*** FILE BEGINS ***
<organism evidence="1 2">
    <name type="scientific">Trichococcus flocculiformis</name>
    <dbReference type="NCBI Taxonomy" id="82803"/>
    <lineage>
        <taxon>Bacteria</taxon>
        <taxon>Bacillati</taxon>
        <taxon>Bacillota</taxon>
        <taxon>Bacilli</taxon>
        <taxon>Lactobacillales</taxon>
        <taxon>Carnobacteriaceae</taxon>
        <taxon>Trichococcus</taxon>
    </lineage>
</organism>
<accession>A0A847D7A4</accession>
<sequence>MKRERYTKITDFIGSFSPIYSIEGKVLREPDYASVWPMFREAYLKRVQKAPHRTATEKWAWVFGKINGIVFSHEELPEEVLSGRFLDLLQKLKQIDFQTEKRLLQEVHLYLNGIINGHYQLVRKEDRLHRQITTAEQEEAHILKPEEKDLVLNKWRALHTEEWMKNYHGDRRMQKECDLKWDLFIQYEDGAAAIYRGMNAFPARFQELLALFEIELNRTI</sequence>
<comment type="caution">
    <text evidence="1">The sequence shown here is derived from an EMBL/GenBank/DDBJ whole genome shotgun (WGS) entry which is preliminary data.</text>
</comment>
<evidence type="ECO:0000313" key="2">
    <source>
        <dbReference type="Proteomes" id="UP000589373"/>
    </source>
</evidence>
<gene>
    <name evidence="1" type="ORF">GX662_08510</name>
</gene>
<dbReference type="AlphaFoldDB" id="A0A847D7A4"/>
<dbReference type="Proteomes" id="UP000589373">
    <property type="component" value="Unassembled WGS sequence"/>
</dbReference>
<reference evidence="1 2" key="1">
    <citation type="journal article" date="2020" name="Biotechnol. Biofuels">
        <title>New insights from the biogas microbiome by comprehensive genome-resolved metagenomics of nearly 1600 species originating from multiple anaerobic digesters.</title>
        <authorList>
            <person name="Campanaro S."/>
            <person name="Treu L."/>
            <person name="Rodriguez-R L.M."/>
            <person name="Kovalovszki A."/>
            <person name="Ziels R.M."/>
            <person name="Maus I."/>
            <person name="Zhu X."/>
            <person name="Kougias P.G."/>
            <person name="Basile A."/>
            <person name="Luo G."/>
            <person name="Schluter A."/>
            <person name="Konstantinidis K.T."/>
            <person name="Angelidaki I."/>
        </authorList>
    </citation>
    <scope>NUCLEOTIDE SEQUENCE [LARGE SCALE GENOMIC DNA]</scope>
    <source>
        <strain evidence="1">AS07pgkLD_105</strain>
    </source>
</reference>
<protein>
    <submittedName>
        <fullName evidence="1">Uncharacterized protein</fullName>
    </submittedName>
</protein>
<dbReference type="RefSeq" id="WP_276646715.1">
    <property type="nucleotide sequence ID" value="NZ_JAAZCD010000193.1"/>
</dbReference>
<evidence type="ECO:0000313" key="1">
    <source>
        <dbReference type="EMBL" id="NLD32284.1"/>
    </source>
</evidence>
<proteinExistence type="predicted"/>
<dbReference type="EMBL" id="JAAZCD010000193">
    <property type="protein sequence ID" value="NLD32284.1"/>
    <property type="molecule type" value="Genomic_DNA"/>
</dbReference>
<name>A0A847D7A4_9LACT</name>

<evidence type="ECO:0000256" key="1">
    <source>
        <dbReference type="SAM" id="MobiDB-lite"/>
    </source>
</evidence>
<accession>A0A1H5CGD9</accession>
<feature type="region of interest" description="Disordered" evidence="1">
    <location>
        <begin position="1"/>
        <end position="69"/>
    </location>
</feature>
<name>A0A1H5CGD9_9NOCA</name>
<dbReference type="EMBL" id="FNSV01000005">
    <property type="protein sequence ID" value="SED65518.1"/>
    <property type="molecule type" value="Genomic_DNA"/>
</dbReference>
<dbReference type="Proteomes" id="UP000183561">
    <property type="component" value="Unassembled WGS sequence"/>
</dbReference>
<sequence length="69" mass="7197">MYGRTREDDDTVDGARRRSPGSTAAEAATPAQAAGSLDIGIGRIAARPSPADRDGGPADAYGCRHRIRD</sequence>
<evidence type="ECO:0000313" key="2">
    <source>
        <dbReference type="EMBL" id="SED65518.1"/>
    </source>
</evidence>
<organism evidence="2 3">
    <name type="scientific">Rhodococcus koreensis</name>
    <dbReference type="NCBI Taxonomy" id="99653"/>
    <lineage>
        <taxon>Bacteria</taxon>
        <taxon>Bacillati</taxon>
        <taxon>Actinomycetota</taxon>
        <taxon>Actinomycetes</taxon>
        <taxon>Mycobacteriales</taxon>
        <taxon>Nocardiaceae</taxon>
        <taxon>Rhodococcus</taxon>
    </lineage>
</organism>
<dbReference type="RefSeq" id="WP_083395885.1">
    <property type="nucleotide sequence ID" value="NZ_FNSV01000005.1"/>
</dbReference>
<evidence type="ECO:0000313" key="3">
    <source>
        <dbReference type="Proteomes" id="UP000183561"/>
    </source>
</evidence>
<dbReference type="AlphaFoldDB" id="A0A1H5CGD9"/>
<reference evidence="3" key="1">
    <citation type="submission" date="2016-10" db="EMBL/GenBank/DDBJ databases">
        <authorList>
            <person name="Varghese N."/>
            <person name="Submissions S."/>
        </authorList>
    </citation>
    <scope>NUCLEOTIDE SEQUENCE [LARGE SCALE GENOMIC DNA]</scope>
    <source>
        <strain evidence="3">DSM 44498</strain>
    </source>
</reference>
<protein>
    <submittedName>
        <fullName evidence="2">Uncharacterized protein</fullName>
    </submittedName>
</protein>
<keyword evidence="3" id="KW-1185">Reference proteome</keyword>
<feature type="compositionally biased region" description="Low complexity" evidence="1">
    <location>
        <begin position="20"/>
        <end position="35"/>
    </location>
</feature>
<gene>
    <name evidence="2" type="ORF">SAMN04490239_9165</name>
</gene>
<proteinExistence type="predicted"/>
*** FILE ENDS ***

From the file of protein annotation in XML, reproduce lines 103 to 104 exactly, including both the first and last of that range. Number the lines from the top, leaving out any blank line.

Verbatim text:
    <lineage>
        <taxon>Bacteria</taxon>